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Hansen(2006, Econometrics)

Hansen(2006, Econometrics)

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Published by: moimemevollbio on Jul 11, 2012
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Partition the data vector into (Yt,Zt). Define the two information sets

I1t = (Yt,Yt−1,Yt−2,...)
I2t = (Yt,Zt,Yt−1,Zt−1,Yt−2,Zt−2,,...)

The information set I1t is generated only by the history of Yt, and the information set I2t is
generated by both Yt and Zt. The latter has more information.
We say that Zt does not Granger-cause Yt if

E(Yt | I1,t−1) = E(Yt | I2,t−1).

That is, conditional on information in lagged Yt, lagged Zt does not help to forecast Yt. If this
condition does not hold, then we say that Zt Granger-causes Yt.
The reason why we call this “Granger Causality” rather than “causality” is because this is not
a physical or structure definition of causality. If Zt is some sort of forecast of the future, such as a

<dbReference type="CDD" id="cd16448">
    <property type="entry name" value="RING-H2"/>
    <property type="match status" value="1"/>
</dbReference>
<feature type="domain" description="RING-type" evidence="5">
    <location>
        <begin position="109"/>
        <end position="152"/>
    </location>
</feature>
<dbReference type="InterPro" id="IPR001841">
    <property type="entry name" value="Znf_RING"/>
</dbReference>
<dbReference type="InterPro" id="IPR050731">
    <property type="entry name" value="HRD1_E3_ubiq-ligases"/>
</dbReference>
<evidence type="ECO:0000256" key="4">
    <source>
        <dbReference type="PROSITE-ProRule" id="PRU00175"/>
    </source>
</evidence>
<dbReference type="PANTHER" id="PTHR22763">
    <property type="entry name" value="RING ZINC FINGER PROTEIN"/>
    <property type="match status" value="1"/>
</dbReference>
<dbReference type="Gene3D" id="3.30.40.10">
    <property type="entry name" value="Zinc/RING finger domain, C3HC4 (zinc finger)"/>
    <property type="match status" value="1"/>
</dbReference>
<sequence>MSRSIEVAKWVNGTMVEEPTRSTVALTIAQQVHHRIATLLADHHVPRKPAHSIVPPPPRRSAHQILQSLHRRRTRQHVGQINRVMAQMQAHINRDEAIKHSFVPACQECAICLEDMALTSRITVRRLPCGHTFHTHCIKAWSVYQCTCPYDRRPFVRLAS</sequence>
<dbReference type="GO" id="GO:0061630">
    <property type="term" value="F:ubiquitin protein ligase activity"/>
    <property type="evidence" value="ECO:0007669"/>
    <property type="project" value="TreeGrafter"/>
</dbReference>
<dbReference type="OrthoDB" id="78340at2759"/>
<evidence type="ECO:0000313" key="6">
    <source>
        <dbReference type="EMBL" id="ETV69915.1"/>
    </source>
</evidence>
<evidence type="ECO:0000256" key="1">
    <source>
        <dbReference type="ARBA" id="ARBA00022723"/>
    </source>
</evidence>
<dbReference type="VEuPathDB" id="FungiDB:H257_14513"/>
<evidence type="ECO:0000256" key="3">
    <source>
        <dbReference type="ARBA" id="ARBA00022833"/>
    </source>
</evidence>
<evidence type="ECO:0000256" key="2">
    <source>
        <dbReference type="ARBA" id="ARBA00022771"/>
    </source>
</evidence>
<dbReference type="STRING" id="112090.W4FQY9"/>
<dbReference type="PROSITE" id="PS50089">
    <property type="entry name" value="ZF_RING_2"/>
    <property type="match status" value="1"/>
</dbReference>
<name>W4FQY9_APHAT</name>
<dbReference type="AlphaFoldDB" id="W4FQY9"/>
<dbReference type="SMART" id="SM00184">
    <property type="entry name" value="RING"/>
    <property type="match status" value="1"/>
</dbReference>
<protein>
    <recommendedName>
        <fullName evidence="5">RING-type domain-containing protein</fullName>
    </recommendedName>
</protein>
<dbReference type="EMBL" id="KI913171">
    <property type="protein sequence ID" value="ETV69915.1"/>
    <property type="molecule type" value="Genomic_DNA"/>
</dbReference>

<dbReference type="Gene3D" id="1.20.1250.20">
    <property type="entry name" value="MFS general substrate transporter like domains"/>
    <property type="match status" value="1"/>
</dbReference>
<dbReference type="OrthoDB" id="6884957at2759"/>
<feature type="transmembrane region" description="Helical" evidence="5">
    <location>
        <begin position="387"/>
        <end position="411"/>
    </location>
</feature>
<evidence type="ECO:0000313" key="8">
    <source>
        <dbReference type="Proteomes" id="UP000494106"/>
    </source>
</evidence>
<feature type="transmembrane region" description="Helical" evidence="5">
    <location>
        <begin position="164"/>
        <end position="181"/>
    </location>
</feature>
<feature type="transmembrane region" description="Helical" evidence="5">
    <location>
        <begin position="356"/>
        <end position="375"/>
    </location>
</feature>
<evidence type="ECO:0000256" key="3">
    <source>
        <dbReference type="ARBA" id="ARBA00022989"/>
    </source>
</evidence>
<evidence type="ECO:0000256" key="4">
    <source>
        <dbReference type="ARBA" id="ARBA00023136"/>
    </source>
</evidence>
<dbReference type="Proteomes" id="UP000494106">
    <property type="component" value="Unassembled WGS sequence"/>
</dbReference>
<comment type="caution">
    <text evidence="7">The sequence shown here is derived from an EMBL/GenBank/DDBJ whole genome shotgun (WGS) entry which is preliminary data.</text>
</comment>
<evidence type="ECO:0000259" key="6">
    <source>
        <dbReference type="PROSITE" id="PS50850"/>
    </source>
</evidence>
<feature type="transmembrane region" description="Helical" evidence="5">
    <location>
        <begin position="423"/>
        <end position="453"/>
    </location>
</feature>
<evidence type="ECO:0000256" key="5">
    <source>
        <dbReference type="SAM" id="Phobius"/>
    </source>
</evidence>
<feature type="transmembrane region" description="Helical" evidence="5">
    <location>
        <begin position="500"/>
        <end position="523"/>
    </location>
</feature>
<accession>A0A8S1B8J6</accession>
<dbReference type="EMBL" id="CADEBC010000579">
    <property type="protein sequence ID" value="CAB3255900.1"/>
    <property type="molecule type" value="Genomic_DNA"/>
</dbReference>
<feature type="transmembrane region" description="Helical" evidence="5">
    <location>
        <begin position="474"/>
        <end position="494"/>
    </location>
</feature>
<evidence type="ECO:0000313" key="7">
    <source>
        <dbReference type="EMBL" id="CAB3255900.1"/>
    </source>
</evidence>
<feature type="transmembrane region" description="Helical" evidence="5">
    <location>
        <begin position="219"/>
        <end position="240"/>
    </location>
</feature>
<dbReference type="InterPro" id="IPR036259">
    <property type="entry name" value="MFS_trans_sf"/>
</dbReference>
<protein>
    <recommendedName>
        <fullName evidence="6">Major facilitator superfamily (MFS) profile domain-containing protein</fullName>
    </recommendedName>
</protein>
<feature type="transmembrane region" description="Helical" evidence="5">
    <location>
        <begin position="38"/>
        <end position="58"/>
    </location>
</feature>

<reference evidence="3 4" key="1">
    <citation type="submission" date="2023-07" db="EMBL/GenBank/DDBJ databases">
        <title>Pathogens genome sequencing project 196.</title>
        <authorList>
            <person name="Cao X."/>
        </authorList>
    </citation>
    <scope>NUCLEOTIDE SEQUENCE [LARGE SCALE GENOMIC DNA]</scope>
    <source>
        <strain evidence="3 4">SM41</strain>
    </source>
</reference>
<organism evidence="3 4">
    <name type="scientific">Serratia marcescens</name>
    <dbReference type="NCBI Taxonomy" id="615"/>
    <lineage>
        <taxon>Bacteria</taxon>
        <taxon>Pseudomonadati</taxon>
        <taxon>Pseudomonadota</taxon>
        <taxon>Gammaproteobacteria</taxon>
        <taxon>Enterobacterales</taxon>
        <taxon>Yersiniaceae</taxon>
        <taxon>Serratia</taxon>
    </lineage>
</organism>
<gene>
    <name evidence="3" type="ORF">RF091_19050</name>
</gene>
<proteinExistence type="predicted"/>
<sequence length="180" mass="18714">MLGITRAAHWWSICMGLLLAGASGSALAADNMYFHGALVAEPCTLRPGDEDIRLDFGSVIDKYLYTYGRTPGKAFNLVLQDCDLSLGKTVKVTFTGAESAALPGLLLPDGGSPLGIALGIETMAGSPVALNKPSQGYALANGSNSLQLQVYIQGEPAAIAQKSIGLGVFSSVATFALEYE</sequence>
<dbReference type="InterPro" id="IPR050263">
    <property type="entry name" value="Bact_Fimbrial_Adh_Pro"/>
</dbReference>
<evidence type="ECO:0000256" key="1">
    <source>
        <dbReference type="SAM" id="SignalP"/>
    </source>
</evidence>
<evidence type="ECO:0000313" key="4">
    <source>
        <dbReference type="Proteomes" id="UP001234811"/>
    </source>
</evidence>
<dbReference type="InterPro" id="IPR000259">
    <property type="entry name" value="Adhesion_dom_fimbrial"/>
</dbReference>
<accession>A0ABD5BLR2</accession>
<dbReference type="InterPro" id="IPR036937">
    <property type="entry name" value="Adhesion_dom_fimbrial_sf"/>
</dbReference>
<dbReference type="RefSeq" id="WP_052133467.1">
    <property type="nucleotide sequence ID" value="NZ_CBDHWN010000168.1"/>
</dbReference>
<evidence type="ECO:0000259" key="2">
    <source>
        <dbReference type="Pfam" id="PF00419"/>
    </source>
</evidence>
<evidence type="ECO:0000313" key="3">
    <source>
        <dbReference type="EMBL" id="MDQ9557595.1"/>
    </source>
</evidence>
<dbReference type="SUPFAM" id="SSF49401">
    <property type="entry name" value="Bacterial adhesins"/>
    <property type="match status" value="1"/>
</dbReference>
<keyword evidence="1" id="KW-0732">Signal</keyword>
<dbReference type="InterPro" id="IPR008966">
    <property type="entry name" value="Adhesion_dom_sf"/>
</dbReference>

futures price, then Zt may help to forecast Yt even though it does not “cause” Yt. This definition
of causality was developed by Granger (1969) and Sims (1972).
In a linear VAR, the equation for Yt is

Yt = α+ρ1Yt−1 +···+ρkYtk +Z0t−1γ1 +···+Z0tkγk +et.

In this equation, Zt does not Granger-cause Yt if and only if

H0 : γ1 = γ2 = ··· = γk = 0.

This may be tested using an exclusion (Wald) test.
This idea can be applied to blocks of variables. That is, Yt and/or Zt can be vectors. The
hypothesis can be tested by using the appropriate multivariate Wald test.
If it is found that Zt does not Granger-cause Yt, then we deduce that our time-series model of
E(Yt | It−1) does not require the use of Zt. Note, however, that Zt may still be useful to explain
other features of Yt, such as the conditional variance.


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